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Oxfam rejects meals claim criticism
Oxfam has rejected fresh criticism from a Tory MP over a campaign attacking the Government's austerity drive.
The charity said it stood by an assertion that 20 million meals were distributed last year to people who could otherwise not afford to eat.
Bournemouth MP Conor Burns said more than half of those meals had been distributed by a charity that supplies community cafes, women's refuges and pensioner lunch clubs which are not means-tested.
Calling for a correction, he said: "While I fully support the work that charities like Oxfam do in supporting the most vulnerable in society, including in my own constituency, I think it is wrong for them to make such powerful and emotive claims that are not backed up by the evidence that they supply.
"It is vital that the debate on such an important issue is based firmly on facts, and not on fallacy."
But a spokesman for Oxfam - already the subject of a complaint to the Charity Commission by Mr Burns over what some Tory MPs attacked as an "inappropriately political" online campaign - defended the Below the Breadline report.
"We stand by our report, which was produced by three non-partisan charities with expertise in tackling UK poverty," he said.
"If Mr Burns has concerns over our figures, we hope he will support our call for the Government to collect official data on food poverty in the UK, the lack of which is hampering the fight against hunger."
The 20 million figure was included in a press release used to promote the report - which was jointly issued with the Trussell Trust and Church Action on Poverty - and was said to represent a 50% rise.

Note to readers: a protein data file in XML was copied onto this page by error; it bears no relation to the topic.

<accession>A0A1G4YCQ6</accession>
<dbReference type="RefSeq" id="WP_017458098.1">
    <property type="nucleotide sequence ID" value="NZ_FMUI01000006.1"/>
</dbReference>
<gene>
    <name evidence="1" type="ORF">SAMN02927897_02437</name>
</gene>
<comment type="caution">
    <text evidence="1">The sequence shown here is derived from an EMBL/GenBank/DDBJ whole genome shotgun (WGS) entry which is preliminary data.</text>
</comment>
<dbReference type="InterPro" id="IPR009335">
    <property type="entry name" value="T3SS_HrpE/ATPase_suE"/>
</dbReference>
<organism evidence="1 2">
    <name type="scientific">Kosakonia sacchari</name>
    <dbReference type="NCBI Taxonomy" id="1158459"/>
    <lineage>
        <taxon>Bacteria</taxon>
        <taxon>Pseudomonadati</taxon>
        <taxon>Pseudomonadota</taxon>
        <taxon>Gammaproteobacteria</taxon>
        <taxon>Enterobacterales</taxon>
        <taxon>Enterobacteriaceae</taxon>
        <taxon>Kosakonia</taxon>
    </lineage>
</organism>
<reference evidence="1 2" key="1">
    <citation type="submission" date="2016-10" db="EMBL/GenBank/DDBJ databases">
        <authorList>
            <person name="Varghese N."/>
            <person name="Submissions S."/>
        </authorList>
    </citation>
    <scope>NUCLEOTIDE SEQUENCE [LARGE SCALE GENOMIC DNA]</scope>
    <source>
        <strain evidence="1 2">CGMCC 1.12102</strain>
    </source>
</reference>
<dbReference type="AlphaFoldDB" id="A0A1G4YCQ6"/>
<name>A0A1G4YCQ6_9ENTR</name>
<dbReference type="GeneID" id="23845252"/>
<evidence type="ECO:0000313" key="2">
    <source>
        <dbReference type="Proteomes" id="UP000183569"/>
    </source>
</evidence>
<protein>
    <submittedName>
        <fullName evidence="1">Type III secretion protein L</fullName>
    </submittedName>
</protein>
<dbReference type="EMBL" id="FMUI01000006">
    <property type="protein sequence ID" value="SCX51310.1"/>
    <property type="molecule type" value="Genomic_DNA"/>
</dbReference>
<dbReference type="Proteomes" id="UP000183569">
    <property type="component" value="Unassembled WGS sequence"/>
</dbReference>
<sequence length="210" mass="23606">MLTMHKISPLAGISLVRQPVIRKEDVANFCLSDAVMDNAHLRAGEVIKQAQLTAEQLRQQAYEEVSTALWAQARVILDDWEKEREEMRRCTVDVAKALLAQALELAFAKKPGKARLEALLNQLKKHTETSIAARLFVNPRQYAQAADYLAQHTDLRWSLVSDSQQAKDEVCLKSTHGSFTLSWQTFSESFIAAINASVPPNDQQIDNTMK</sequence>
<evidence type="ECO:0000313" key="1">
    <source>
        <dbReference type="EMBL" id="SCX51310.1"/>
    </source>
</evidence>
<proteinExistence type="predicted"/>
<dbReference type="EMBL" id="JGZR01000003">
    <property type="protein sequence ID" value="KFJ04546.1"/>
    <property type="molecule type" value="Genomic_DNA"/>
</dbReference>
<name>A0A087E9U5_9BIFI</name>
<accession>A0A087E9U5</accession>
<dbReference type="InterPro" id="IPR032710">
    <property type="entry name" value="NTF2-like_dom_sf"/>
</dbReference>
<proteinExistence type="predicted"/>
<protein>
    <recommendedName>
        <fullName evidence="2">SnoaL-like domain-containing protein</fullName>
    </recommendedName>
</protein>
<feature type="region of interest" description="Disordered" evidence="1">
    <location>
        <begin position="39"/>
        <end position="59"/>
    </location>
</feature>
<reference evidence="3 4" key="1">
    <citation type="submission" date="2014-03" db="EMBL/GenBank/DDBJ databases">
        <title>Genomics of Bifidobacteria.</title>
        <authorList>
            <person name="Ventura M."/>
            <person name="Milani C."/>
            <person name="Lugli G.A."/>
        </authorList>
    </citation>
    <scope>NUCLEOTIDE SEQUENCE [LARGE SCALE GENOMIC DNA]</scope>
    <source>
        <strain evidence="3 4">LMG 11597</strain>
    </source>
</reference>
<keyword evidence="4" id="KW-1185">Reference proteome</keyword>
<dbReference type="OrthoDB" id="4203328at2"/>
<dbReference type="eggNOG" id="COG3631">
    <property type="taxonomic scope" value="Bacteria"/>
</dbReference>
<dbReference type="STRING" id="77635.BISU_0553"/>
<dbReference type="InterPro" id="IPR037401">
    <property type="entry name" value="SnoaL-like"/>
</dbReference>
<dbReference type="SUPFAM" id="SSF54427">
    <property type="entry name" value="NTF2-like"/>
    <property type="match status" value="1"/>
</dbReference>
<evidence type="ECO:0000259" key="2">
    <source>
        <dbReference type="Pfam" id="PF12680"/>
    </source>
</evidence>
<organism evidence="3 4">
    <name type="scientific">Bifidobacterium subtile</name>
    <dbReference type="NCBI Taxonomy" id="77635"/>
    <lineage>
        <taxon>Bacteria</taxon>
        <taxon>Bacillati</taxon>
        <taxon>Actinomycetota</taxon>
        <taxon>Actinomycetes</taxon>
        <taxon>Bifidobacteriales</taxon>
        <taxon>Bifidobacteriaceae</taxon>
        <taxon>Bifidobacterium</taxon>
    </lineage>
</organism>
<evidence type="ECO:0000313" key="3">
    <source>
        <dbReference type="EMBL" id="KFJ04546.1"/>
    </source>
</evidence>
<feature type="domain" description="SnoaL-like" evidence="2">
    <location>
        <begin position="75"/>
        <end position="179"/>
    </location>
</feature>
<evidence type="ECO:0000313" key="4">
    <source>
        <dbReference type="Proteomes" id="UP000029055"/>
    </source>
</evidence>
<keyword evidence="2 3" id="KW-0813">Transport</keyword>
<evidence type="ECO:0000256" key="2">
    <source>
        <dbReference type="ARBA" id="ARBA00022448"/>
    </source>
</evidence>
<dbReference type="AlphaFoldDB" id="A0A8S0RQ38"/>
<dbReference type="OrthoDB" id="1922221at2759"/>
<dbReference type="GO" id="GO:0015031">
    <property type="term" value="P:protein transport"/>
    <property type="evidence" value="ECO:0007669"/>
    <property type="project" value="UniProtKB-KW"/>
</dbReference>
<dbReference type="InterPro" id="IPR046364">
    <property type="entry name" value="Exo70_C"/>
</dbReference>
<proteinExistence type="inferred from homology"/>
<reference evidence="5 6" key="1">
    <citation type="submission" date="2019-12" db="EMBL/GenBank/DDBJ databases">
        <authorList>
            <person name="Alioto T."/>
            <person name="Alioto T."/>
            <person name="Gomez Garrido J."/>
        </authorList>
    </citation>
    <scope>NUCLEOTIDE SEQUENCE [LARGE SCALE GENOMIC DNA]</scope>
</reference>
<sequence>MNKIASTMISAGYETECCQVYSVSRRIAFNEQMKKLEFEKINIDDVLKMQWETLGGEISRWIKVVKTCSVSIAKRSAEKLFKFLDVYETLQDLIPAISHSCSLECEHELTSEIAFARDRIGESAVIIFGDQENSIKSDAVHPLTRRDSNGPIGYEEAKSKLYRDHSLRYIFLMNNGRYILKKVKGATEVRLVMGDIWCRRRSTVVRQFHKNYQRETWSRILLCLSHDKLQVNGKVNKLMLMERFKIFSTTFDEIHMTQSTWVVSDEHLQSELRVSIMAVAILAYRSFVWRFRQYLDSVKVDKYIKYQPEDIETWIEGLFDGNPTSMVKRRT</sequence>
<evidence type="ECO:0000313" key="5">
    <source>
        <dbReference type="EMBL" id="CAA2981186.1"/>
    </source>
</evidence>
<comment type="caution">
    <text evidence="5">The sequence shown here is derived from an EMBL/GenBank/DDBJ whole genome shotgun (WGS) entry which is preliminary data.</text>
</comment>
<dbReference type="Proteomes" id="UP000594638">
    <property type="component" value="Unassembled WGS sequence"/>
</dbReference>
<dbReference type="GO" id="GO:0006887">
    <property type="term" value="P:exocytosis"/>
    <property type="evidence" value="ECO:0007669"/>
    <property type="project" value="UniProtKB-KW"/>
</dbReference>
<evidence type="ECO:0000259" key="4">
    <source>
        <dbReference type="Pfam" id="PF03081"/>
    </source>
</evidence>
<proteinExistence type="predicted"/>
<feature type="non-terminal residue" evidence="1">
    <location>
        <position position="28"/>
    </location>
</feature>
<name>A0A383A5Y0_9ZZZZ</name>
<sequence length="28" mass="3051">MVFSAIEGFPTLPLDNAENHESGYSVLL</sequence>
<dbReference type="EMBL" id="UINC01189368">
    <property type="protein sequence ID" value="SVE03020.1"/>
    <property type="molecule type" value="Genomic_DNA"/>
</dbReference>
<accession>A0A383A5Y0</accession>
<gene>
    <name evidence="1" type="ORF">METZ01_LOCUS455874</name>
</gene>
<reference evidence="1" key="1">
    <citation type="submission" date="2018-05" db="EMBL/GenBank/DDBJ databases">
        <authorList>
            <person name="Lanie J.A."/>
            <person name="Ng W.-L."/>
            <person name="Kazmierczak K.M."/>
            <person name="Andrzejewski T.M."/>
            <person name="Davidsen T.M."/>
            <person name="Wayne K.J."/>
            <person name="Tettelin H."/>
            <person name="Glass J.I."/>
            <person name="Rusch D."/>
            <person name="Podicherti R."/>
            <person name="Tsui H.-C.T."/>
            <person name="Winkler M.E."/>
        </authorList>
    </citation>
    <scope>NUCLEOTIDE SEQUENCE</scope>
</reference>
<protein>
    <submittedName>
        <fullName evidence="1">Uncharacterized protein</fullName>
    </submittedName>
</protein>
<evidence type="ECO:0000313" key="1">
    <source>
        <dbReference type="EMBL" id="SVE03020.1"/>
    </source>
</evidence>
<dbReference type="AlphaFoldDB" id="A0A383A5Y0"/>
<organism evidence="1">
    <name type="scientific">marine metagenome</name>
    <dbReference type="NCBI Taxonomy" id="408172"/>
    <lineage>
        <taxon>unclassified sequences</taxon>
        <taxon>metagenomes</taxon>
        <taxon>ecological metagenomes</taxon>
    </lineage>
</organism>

But the report itself noted that "food redistributed by FareShare contributed towards more than 12 million meals".
"As these are not all means-tested, it is simply not possible to state that these meals are consumed by people 'who could not afford to feed themselves' - an incredibly emotive and powerful claim, but sadly one which is unsupported by the evidence you have referenced," Mr Burns said in a letter to the charity.
"Government is understandably held to account for its use of statistics, so could you please explain how you can justify this claim, and what you intend to do to correct the statement?"
Several Tory MPs were outraged by a faux film poster issued by the charity on Twitter depicting a raging sea under the tag line: "The perfect storm... starring zero-hours contracts, high prices, benefits cuts, unemployment, childcare costs."